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Research: Poor math skills affect legal decision-making

Arden Rowell
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College of Law

There is a “highly significant relationship” between law students’ math skills and the substance of their legal analysis, according to research from Arden Rowell, a professor of law and the Richard W. and Marie L. Corman Scholar at Illinois.

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4/3/2013 | Phil Ciciora, Business & Law Editor | 217-333-2177; pciciora@illinois.edu

CHAMPAIGN, Ill. — The stereotype of lawyers being bad with numbers may persist, but new research by two University of Illinois legal scholars suggests that law students are surprisingly good at math, although those with low levels of numeracy analyze some legal questions differently.

According to research from Arden Rowell and Jessica Bregant, there is a “highly significant relationship” between law students’ math skills and the substance of their legal analysis, suggesting that legal analysis – and by extension, legal advice – may vary with a lawyer’s native math skills.

“What the research shows is that math matters to lawyers more – and for different reasons – than people have realized,” said Rowell, a professor of law and the Richard W. and Marie L. Corman Scholar at Illinois. “People are only now starting to pay attention to the fact that lawyers and judges who are bad at math can make mistakes that ruin people’s lives. That implicates numeracy as a neglected but potentially critical aspect of legal education, because it’s not something that law schools have traditionally focused on when selecting students.”

Rowell, who co-wrote the paper with Bregant, a research associate with the College of Law at Illinois, says the research suggests that the effect of math skills doesn’t stop there.

“Even when lawyers aren’t making obvious math mistakes, their understanding of the law may be fundamentally different based on how good they are at math,” she said. “In other words, clients may not get the same outcome when they bring identical cases, simply because the attorney they hire – or the judge they face – has high or low numeracy.”

Right now, most law schools pay very little attention to numeracy, Rowell says.

“In fact, at many law schools, students with quantitative or science backgrounds actually face a disadvantage getting into law school,” she said. “Our research suggests that this is a dangerous system.

“And I’d add that clients should start paying attention to their attorney’s math skills as well. Just by asking an attorney three simple math questions, we could predict how they would answer legal questions, which ought to create concerns about the quality and consistency of legal decision-making.”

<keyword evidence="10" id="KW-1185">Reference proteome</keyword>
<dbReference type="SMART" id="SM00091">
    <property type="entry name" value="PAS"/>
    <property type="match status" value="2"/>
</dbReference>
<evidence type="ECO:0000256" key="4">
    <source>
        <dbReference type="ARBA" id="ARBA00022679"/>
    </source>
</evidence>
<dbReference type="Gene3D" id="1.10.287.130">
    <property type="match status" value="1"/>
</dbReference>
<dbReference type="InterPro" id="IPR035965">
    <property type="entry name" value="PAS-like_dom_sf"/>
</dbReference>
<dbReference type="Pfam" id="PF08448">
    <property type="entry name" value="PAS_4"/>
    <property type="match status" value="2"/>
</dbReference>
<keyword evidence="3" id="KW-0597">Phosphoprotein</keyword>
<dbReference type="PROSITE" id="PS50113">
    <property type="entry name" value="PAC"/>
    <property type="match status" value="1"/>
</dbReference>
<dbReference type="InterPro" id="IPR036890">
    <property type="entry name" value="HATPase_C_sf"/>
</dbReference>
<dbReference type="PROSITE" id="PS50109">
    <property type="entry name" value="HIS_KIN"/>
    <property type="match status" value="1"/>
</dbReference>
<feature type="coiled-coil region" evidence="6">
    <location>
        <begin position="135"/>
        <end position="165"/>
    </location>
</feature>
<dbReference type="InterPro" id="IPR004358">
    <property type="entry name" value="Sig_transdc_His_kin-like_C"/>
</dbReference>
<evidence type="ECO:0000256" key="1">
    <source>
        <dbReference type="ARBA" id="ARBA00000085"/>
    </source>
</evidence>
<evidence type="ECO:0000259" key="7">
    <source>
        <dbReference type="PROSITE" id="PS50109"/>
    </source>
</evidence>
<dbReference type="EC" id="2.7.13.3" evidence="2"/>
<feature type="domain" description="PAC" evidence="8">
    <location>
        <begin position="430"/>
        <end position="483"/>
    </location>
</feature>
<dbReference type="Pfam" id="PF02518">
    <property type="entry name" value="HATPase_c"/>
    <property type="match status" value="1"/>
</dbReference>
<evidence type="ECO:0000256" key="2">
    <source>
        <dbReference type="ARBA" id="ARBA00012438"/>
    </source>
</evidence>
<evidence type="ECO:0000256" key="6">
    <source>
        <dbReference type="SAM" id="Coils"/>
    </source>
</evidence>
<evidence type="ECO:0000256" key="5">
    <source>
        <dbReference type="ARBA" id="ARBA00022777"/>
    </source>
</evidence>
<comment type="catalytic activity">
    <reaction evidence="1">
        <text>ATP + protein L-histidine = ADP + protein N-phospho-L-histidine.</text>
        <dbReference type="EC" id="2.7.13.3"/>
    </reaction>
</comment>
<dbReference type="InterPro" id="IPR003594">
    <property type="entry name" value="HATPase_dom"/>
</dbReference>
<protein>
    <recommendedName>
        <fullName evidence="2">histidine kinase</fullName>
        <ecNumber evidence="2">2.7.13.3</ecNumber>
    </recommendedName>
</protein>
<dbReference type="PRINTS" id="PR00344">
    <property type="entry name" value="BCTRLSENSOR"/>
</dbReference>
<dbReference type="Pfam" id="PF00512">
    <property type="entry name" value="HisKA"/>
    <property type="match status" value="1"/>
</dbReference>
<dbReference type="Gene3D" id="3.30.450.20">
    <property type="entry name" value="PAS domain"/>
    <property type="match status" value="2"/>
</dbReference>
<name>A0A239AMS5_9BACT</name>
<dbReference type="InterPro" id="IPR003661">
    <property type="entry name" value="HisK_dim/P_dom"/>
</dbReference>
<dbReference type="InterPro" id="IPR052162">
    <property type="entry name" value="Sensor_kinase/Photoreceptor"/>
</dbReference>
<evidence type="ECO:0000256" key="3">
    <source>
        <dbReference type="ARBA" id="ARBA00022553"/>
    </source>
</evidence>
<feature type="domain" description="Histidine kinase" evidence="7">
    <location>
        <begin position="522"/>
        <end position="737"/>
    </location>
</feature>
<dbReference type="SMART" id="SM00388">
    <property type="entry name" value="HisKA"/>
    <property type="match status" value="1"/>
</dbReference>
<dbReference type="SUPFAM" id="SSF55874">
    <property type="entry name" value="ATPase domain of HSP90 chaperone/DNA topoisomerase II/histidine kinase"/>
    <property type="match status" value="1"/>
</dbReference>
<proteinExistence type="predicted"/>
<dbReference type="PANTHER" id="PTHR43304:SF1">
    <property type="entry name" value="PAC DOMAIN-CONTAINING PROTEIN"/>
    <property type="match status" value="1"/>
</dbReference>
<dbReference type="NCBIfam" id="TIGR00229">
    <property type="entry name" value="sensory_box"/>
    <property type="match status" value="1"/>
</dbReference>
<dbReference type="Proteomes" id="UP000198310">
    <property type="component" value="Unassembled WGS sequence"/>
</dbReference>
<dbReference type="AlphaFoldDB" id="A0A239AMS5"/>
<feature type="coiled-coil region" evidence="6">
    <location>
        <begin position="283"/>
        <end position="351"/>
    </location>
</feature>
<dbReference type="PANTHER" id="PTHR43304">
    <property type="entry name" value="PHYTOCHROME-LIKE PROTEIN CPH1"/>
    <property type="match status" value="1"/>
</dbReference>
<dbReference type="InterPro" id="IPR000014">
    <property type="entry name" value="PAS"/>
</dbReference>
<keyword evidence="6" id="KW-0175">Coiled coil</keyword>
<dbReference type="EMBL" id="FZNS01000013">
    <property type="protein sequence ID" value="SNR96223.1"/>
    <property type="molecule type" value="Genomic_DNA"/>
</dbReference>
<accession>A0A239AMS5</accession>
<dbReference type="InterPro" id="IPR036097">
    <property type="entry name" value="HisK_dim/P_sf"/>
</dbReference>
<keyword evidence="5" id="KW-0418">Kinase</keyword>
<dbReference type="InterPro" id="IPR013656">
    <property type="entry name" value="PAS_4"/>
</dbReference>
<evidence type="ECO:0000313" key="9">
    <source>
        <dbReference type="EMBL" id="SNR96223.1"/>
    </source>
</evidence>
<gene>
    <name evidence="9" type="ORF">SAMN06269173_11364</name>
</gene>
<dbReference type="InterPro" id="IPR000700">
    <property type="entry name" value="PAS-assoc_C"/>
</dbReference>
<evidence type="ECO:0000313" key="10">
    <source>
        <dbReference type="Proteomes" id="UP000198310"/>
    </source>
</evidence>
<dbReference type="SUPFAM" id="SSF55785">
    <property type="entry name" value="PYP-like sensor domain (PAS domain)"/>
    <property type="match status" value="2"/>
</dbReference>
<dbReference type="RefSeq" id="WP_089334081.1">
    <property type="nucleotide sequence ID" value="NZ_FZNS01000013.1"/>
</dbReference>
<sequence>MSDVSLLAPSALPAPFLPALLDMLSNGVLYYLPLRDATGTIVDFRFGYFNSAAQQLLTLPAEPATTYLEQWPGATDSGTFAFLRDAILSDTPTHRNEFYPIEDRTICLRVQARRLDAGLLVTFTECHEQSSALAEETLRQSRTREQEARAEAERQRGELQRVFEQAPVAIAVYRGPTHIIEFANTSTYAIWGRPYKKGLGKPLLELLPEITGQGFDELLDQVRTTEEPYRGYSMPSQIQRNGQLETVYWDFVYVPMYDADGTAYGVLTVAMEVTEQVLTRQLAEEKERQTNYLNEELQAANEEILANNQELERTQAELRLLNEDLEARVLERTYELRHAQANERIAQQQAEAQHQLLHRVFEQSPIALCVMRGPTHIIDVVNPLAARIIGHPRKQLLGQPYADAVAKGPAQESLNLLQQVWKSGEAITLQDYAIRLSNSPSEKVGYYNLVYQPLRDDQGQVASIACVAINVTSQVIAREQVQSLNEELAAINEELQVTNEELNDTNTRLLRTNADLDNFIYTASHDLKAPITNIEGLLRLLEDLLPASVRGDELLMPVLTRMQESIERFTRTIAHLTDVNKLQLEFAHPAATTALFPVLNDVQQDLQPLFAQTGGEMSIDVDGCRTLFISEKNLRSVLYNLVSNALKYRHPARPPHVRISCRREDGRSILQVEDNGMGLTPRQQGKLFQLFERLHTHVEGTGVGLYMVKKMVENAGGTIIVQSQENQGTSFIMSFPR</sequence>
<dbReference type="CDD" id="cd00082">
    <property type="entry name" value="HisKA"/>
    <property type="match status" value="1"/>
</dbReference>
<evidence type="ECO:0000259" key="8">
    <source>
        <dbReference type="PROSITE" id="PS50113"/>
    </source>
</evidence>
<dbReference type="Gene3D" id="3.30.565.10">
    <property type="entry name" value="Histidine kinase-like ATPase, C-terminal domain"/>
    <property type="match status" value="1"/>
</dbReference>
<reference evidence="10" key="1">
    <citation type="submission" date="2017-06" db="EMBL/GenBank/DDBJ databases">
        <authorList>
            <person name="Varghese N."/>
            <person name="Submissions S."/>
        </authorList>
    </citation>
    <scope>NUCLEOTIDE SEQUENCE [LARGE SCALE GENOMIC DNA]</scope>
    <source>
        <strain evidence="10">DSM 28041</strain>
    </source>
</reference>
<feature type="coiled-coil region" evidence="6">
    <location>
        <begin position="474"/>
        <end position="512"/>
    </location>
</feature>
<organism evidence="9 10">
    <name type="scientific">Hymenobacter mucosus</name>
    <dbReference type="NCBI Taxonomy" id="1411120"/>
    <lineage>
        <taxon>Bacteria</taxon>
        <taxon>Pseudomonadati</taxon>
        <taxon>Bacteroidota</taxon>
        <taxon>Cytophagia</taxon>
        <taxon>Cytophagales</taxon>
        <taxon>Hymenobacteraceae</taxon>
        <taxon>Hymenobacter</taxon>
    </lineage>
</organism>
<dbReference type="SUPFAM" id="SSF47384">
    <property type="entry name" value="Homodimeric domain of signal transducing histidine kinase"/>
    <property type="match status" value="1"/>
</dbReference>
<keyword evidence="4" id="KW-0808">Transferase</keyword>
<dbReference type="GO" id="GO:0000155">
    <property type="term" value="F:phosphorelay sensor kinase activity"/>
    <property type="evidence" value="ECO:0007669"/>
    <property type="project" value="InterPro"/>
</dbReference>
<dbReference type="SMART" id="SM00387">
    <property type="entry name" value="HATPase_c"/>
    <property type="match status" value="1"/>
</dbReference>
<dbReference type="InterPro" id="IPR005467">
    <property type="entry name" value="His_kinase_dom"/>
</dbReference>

According to Rowell, the paper represents the first empirical study of how numeracy affects legal decision-making.

“Based on this study, it looks like there is a difference in how law students analyze legal questions based on their math skills,” she said. “That said, we don’t know which group is doing a better job at legal analysis – the ones who are good at math, or the ones who are bad at math. We just don’t know yet whether people who are bad at math are actually worse at law.”

There are many different types of decisions that lawyers make, and many of them involve predicting other people’s decisions, Rowell says.

“For example, if there are questions about how likely a client is to be found negligent if they failed to take a precaution, an attorney hearing the facts in that case has to think not only about the law but also about how judges and juries make decisions about the law,” she said.

So it could actually be that people with low levels of numeracy do a better job at predicting everyone else’s decision-making.

“If judges or juries also have low math skills, it could be that attorneys who are less good at math are the more accurate predictors,” Rowell said. “But we need a lot more research about numeracy and legal decision-making before we can tell for sure.”

Prior research has found that people with poor math skills have a whole host of decision-making issues – they are more subject to cognitive bias, and more likely to be “fooled or tricked by the way things are presented to them,” Rowell says.

“If this is also happening with attorneys – well, you don’t want an attorney who is easily fooled by framing effects,” she said. “You don’t want an attorney who’s easily hoodwinked by cognitive bias. When you add to that the stereotype that attorneys are bad at math, I start to get very anxious.”

But when the findings were compared with legal analyses performed by general members of the population, who had no legal training, the researchers found that lawyers were less susceptible to cognitive bias regardless of their numeracy level. Rowell speculates that law students could be more resistant to framing effects and biases either because of the effects of legal education, or because people who become lawyers are naturally skeptical.

“People who decide to become lawyers are also people who like to read the fine print, people who naturally ask, ‘What’s hidden? What’s the catch?’ ” she said. “And so that kind of thinking may be essentially a protection from cognitive bias.”

But prediction skills alone don’t necessarily make or break a lawyer.

“Attorneys also need social skills, the ability to connect with people, to persuade and to advise – skills that so far seem to have little or nothing to do with numeracy.”

Editor's note: To contact Arden Rowell, call 217-333-6736; email karowell@illinois.edu.

The article, “Numeracy and Legal Decision-making,” is available online.

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